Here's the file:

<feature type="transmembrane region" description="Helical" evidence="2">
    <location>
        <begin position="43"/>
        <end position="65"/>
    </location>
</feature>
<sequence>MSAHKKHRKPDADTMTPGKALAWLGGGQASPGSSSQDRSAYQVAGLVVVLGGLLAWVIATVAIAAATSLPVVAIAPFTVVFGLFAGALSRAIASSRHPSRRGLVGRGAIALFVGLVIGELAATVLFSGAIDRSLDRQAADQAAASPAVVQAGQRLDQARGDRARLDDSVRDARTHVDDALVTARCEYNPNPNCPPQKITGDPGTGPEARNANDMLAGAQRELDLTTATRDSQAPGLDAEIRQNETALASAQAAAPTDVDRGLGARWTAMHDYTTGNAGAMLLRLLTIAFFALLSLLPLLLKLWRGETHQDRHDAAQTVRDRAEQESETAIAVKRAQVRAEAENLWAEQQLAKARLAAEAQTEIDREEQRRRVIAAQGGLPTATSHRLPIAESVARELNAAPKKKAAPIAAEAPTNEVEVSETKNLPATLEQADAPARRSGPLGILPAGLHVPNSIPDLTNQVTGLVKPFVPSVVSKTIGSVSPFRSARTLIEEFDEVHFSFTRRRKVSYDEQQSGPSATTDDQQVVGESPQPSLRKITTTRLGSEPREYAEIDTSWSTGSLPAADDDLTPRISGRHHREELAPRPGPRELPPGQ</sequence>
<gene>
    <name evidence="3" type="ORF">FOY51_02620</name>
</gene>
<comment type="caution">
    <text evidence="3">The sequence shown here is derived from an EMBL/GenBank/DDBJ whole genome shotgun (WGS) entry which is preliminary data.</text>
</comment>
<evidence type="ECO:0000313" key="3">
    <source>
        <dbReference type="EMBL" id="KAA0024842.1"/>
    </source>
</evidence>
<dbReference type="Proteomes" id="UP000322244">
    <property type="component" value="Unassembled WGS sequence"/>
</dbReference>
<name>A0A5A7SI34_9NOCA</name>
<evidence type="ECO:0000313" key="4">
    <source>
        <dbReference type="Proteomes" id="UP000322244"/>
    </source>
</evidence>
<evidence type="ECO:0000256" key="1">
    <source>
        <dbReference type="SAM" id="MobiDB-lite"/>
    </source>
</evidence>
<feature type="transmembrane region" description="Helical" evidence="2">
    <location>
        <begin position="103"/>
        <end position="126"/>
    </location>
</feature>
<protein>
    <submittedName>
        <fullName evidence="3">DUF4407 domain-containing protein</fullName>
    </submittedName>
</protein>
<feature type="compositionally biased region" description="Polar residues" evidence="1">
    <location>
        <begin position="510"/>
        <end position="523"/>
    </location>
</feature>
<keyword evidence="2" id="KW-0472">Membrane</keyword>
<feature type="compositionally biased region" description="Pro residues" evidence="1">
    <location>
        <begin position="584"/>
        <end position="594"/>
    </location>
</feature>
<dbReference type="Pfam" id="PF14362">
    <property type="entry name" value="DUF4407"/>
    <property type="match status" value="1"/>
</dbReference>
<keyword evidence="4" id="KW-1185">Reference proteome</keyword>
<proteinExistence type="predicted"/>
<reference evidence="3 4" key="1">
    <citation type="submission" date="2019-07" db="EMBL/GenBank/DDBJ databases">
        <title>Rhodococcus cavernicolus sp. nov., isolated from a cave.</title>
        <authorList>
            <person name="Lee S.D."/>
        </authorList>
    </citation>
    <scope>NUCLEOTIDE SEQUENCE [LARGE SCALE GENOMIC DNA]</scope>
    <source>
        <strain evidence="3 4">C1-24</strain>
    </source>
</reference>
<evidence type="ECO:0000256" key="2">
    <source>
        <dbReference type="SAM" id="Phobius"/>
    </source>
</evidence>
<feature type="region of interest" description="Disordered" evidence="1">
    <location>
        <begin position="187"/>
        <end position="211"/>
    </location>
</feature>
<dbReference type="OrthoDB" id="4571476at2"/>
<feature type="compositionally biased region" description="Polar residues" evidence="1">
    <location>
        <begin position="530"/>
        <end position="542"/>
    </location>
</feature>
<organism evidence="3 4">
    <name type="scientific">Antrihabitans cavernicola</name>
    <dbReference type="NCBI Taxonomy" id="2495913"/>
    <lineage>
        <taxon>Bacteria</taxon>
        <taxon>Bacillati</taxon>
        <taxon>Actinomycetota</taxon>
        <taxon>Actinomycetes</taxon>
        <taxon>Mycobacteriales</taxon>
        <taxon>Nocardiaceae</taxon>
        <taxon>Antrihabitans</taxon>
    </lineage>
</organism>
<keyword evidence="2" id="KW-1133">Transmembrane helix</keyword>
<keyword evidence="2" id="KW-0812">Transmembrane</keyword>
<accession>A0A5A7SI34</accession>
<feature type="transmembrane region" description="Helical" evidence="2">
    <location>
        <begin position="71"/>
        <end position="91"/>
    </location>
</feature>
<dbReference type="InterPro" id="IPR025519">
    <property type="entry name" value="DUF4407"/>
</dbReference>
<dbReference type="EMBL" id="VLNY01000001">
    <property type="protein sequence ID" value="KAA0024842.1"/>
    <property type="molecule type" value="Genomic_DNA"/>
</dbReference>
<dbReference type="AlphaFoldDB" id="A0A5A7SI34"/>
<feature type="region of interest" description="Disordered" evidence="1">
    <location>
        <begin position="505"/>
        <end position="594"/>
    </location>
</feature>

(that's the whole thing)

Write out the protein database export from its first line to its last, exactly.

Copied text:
<feature type="transmembrane region" description="Helical" evidence="2">
    <location>
        <begin position="43"/>
        <end position="65"/>
    </location>
</feature>
<sequence>MSAHKKHRKPDADTMTPGKALAWLGGGQASPGSSSQDRSAYQVAGLVVVLGGLLAWVIATVAIAAATSLPVVAIAPFTVVFGLFAGALSRAIASSRHPSRRGLVGRGAIALFVGLVIGELAATVLFSGAIDRSLDRQAADQAAASPAVVQAGQRLDQARGDRARLDDSVRDARTHVDDALVTARCEYNPNPNCPPQKITGDPGTGPEARNANDMLAGAQRELDLTTATRDSQAPGLDAEIRQNETALASAQAAAPTDVDRGLGARWTAMHDYTTGNAGAMLLRLLTIAFFALLSLLPLLLKLWRGETHQDRHDAAQTVRDRAEQESETAIAVKRAQVRAEAENLWAEQQLAKARLAAEAQTEIDREEQRRRVIAAQGGLPTATSHRLPIAESVARELNAAPKKKAAPIAAEAPTNEVEVSETKNLPATLEQADAPARRSGPLGILPAGLHVPNSIPDLTNQVTGLVKPFVPSVVSKTIGSVSPFRSARTLIEEFDEVHFSFTRRRKVSYDEQQSGPSATTDDQQVVGESPQPSLRKITTTRLGSEPREYAEIDTSWSTGSLPAADDDLTPRISGRHHREELAPRPGPRELPPGQ</sequence>
<gene>
    <name evidence="3" type="ORF">FOY51_02620</name>
</gene>
<comment type="caution">
    <text evidence="3">The sequence shown here is derived from an EMBL/GenBank/DDBJ whole genome shotgun (WGS) entry which is preliminary data.</text>
</comment>
<evidence type="ECO:0000313" key="3">
    <source>
        <dbReference type="EMBL" id="KAA0024842.1"/>
    </source>
</evidence>
<dbReference type="Proteomes" id="UP000322244">
    <property type="component" value="Unassembled WGS sequence"/>
</dbReference>
<name>A0A5A7SI34_9NOCA</name>
<evidence type="ECO:0000313" key="4">
    <source>
        <dbReference type="Proteomes" id="UP000322244"/>
    </source>
</evidence>
<evidence type="ECO:0000256" key="1">
    <source>
        <dbReference type="SAM" id="MobiDB-lite"/>
    </source>
</evidence>
<feature type="transmembrane region" description="Helical" evidence="2">
    <location>
        <begin position="103"/>
        <end position="126"/>
    </location>
</feature>
<protein>
    <submittedName>
        <fullName evidence="3">DUF4407 domain-containing protein</fullName>
    </submittedName>
</protein>
<feature type="compositionally biased region" description="Polar residues" evidence="1">
    <location>
        <begin position="510"/>
        <end position="523"/>
    </location>
</feature>
<keyword evidence="2" id="KW-0472">Membrane</keyword>
<feature type="compositionally biased region" description="Pro residues" evidence="1">
    <location>
        <begin position="584"/>
        <end position="594"/>
    </location>
</feature>
<dbReference type="Pfam" id="PF14362">
    <property type="entry name" value="DUF4407"/>
    <property type="match status" value="1"/>
</dbReference>
<keyword evidence="4" id="KW-1185">Reference proteome</keyword>
<proteinExistence type="predicted"/>
<reference evidence="3 4" key="1">
    <citation type="submission" date="2019-07" db="EMBL/GenBank/DDBJ databases">
        <title>Rhodococcus cavernicolus sp. nov., isolated from a cave.</title>
        <authorList>
            <person name="Lee S.D."/>
        </authorList>
    </citation>
    <scope>NUCLEOTIDE SEQUENCE [LARGE SCALE GENOMIC DNA]</scope>
    <source>
        <strain evidence="3 4">C1-24</strain>
    </source>
</reference>
<evidence type="ECO:0000256" key="2">
    <source>
        <dbReference type="SAM" id="Phobius"/>
    </source>
</evidence>
<feature type="region of interest" description="Disordered" evidence="1">
    <location>
        <begin position="187"/>
        <end position="211"/>
    </location>
</feature>
<dbReference type="OrthoDB" id="4571476at2"/>
<feature type="compositionally biased region" description="Polar residues" evidence="1">
    <location>
        <begin position="530"/>
        <end position="542"/>
    </location>
</feature>
<organism evidence="3 4">
    <name type="scientific">Antrihabitans cavernicola</name>
    <dbReference type="NCBI Taxonomy" id="2495913"/>
    <lineage>
        <taxon>Bacteria</taxon>
        <taxon>Bacillati</taxon>
        <taxon>Actinomycetota</taxon>
        <taxon>Actinomycetes</taxon>
        <taxon>Mycobacteriales</taxon>
        <taxon>Nocardiaceae</taxon>
        <taxon>Antrihabitans</taxon>
    </lineage>
</organism>
<keyword evidence="2" id="KW-1133">Transmembrane helix</keyword>
<keyword evidence="2" id="KW-0812">Transmembrane</keyword>
<accession>A0A5A7SI34</accession>
<feature type="transmembrane region" description="Helical" evidence="2">
    <location>
        <begin position="71"/>
        <end position="91"/>
    </location>
</feature>
<dbReference type="InterPro" id="IPR025519">
    <property type="entry name" value="DUF4407"/>
</dbReference>
<dbReference type="EMBL" id="VLNY01000001">
    <property type="protein sequence ID" value="KAA0024842.1"/>
    <property type="molecule type" value="Genomic_DNA"/>
</dbReference>
<dbReference type="AlphaFoldDB" id="A0A5A7SI34"/>
<feature type="region of interest" description="Disordered" evidence="1">
    <location>
        <begin position="505"/>
        <end position="594"/>
    </location>
</feature>